The aforementioned research analyzed the proportion of omega-6 versus omega-3 fatty acids that mothers ingested during their pregnancy. Both are essential for fetal brain development and functioning throughout life; although, the adequate amount of these fats is particularly crucial during pregnancy.

There must be an adequate proportional intake of omega-6 and 3 (a ratio of 3 to 1). Omega-6 is particularly abundant in seeds, grains, and meats; thus, in vegetable oils. Similarly, omega-3 is prevalent in oily fish and other marine sources.

The results indicated there was a correlation between the disproportion of omega-6 and omega-3 and the increased risk of ADHD at the age of 7.

Furthermore, the researchers concluded that a proper diet during pregnancy can decrease the risk of ADHD in the long term.

Nuts are great during the first three months of pregnancy

According to research published in the European Journal of Epidemiology, eating nuts (walnuts, almonds, hazelnuts, peanuts, cashews, macadamia nuts, pistachios, pine nuts …) during the first three months of pregnancy improves attention, memory, and learning in children.

The benefits of nuts are due to their high content of essential fatty acids (omega-6 and omega-3) and high content in microminerals and vitamin B9. These highly contribute to fetal brain development but particularly during this crucial stage.

Interestingly, the same health benefits on the neuropsychological development of the offspring weren’t present in those mothers who consumed nuts in abundance during the final three months of their pregnancy.

A mother improving her microbiota by eating nuts and seeds.

A mother’s microbiota is important, so C-section isn’t an ideal procedure

Historical developments and advances in C-section techniques and logistics have reduced the maternal and neonatal risks associated with the procedure. All the while increasing the number of pregnant women that give birth through this procedure for no medical reason.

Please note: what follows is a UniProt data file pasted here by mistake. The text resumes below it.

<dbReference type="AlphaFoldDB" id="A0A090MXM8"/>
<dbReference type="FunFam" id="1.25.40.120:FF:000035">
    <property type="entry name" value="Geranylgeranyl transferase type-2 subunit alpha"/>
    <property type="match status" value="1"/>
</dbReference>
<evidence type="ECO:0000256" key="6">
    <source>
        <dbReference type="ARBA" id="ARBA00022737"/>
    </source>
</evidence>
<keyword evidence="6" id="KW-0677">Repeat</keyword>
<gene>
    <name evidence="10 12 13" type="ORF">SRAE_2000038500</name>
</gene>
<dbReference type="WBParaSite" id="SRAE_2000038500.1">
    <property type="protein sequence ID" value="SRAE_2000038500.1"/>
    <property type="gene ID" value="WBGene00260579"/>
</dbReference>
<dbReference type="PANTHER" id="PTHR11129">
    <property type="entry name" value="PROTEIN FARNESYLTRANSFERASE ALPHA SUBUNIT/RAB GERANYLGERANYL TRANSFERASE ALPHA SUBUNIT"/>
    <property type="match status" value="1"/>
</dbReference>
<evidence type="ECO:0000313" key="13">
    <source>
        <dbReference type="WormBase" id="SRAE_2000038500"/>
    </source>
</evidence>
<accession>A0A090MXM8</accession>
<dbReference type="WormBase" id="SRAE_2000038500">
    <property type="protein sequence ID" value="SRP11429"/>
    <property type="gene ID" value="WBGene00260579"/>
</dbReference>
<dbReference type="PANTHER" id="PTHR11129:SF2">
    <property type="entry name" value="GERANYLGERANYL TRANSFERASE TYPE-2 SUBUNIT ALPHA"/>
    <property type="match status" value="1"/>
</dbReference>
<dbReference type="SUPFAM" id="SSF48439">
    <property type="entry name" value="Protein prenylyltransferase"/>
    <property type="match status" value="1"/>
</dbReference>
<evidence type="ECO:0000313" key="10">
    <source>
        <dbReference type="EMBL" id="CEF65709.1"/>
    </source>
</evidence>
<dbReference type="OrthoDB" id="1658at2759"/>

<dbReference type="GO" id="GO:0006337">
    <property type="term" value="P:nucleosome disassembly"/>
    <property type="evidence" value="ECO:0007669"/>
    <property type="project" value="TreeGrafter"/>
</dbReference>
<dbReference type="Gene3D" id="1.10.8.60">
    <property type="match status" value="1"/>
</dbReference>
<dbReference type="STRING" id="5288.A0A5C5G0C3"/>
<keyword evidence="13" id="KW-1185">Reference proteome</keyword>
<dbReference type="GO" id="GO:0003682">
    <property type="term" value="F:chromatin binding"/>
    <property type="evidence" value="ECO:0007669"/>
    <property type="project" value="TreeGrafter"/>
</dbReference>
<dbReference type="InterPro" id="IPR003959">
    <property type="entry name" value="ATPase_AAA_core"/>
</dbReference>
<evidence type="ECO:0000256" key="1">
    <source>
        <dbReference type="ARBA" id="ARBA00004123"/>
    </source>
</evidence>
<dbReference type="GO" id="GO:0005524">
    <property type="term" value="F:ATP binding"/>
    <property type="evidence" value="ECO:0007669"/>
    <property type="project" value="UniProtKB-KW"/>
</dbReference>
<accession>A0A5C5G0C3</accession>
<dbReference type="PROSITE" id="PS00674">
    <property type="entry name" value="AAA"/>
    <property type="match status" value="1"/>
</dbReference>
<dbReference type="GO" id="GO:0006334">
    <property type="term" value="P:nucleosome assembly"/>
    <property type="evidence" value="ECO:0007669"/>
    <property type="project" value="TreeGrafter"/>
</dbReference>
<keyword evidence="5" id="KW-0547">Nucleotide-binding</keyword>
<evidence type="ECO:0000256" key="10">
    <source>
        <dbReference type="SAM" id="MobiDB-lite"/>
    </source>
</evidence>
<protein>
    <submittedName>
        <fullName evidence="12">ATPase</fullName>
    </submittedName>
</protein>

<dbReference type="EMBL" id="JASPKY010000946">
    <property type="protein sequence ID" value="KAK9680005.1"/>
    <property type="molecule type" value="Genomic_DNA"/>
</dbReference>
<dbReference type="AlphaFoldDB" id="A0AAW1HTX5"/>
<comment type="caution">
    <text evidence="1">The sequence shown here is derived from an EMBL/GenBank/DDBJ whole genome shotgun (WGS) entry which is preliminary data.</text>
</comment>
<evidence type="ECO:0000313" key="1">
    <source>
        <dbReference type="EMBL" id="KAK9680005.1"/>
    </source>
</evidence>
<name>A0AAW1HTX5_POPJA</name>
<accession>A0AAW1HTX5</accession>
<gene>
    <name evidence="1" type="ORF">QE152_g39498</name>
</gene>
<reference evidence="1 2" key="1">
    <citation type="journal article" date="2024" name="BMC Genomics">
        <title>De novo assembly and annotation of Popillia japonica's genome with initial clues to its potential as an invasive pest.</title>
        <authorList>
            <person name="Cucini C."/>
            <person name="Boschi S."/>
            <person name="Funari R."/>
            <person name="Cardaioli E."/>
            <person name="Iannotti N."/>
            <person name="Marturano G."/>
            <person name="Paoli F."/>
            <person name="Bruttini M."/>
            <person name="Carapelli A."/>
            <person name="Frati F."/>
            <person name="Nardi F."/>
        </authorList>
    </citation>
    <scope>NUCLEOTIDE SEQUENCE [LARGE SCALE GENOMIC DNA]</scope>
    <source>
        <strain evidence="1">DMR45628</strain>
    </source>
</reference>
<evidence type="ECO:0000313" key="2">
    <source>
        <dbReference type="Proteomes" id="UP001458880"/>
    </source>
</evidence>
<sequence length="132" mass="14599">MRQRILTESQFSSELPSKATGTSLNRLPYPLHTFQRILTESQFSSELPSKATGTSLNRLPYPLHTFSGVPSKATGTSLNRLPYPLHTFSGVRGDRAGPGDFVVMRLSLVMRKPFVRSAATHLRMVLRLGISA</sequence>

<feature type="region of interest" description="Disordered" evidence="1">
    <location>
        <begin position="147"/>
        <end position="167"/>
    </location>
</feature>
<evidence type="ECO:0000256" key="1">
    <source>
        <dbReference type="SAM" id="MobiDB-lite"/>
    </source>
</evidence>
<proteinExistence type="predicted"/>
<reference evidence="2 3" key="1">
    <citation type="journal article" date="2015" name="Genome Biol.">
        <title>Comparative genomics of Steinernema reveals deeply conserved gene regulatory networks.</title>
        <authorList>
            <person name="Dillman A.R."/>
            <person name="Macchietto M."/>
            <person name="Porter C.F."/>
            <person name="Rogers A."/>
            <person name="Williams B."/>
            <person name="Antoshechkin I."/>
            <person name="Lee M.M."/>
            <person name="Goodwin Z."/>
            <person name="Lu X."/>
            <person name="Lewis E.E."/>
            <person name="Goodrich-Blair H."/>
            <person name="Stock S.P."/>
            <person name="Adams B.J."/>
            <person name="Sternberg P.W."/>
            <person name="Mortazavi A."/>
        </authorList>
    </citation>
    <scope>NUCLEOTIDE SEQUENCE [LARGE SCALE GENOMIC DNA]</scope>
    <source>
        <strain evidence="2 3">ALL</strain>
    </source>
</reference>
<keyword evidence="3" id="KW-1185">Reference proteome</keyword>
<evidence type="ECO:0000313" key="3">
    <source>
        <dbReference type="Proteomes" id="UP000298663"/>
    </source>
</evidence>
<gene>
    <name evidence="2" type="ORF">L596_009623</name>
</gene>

The problem with this is that C-sections can lead to consequences in the health of the babies born through them. Research published in the journal Medical Archives, in 2013, confirms it.

According to this study, the mother’s “good” microbiota is missing in children born by cesarean section. This is because they usually obtain it through the birth canal and rectum. Meanwhile, “bad” bacteria are often present and can harm a child’s immune system.

Meanwhile, “good” bacteria in children born vaginally stimulate white blood cells and other components of the newborn’s immune system. This is the basis for the hypotheses that explain the clear association between morbidity and cesarean delivery mentioned above.

Women are often careful and cautious during pregnancy and want to offer the best for their offspring. There’s no doubt that the “good” intestinal bacteria is a great ally to fulfill this goal. So, make sure to pay attention to your gut…literally.

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  • Crawford, M. A., Hassam, A. G., & Stevens, P. A. (1981). Essential fatty acid requirements in pregnancy and lactation with special reference to brain development. Progress in Lipid Research, 20, 31-40.